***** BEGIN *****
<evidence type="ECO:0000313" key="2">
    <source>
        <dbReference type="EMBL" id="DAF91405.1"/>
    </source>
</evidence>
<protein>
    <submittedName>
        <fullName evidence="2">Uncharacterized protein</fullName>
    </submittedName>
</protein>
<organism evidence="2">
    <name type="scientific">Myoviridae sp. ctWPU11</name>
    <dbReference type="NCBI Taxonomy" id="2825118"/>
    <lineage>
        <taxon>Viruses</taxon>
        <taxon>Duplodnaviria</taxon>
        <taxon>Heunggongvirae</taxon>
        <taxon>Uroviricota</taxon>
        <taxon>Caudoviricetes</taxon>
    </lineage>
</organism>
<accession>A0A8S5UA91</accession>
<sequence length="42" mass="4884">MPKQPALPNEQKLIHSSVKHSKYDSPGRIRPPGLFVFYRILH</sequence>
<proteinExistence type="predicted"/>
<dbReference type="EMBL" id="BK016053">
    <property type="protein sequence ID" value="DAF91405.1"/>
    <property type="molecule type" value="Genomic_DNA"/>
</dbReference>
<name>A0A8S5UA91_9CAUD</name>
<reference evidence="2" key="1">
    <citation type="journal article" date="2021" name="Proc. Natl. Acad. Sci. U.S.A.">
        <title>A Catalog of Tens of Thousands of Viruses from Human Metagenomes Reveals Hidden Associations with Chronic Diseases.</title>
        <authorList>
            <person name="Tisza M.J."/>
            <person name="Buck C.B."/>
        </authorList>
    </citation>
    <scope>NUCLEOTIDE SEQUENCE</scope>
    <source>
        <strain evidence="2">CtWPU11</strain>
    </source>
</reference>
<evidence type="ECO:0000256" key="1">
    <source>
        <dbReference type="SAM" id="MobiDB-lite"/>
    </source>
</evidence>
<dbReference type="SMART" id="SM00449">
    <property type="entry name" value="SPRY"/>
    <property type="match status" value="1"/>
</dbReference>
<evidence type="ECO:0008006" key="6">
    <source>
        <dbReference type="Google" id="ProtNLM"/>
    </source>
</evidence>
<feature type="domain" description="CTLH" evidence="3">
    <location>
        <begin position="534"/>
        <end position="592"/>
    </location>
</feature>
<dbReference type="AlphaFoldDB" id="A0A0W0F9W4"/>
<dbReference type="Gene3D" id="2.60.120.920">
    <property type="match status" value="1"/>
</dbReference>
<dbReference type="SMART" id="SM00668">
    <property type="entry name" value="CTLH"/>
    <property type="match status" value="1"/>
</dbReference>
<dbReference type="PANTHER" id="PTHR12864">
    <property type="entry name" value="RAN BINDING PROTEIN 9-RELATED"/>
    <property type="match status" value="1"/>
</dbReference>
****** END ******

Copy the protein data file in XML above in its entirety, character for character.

<evidence type="ECO:0000313" key="2">
    <source>
        <dbReference type="EMBL" id="DAF91405.1"/>
    </source>
</evidence>
<protein>
    <submittedName>
        <fullName evidence="2">Uncharacterized protein</fullName>
    </submittedName>
</protein>
<organism evidence="2">
    <name type="scientific">Myoviridae sp. ctWPU11</name>
    <dbReference type="NCBI Taxonomy" id="2825118"/>
    <lineage>
        <taxon>Viruses</taxon>
        <taxon>Duplodnaviria</taxon>
        <taxon>Heunggongvirae</taxon>
        <taxon>Uroviricota</taxon>
        <taxon>Caudoviricetes</taxon>
    </lineage>
</organism>
<accession>A0A8S5UA91</accession>
<sequence length="42" mass="4884">MPKQPALPNEQKLIHSSVKHSKYDSPGRIRPPGLFVFYRILH</sequence>
<proteinExistence type="predicted"/>
<dbReference type="EMBL" id="BK016053">
    <property type="protein sequence ID" value="DAF91405.1"/>
    <property type="molecule type" value="Genomic_DNA"/>
</dbReference>
<name>A0A8S5UA91_9CAUD</name>
<reference evidence="2" key="1">
    <citation type="journal article" date="2021" name="Proc. Natl. Acad. Sci. U.S.A.">
        <title>A Catalog of Tens of Thousands of Viruses from Human Metagenomes Reveals Hidden Associations with Chronic Diseases.</title>
        <authorList>
            <person name="Tisza M.J."/>
            <person name="Buck C.B."/>
        </authorList>
    </citation>
    <scope>NUCLEOTIDE SEQUENCE</scope>
    <source>
        <strain evidence="2">CtWPU11</strain>
    </source>
</reference>
<evidence type="ECO:0000256" key="1">
    <source>
        <dbReference type="SAM" id="MobiDB-lite"/>
    </source>
</evidence>
<dbReference type="SMART" id="SM00449">
    <property type="entry name" value="SPRY"/>
    <property type="match status" value="1"/>
</dbReference>
<evidence type="ECO:0008006" key="6">
    <source>
        <dbReference type="Google" id="ProtNLM"/>
    </source>
</evidence>
<feature type="domain" description="CTLH" evidence="3">
    <location>
        <begin position="534"/>
        <end position="592"/>
    </location>
</feature>
<dbReference type="AlphaFoldDB" id="A0A0W0F9W4"/>
<dbReference type="Gene3D" id="2.60.120.920">
    <property type="match status" value="1"/>
</dbReference>
<dbReference type="SMART" id="SM00668">
    <property type="entry name" value="CTLH"/>
    <property type="match status" value="1"/>
</dbReference>
<dbReference type="PANTHER" id="PTHR12864">
    <property type="entry name" value="RAN BINDING PROTEIN 9-RELATED"/>
    <property type="match status" value="1"/>
</dbReference>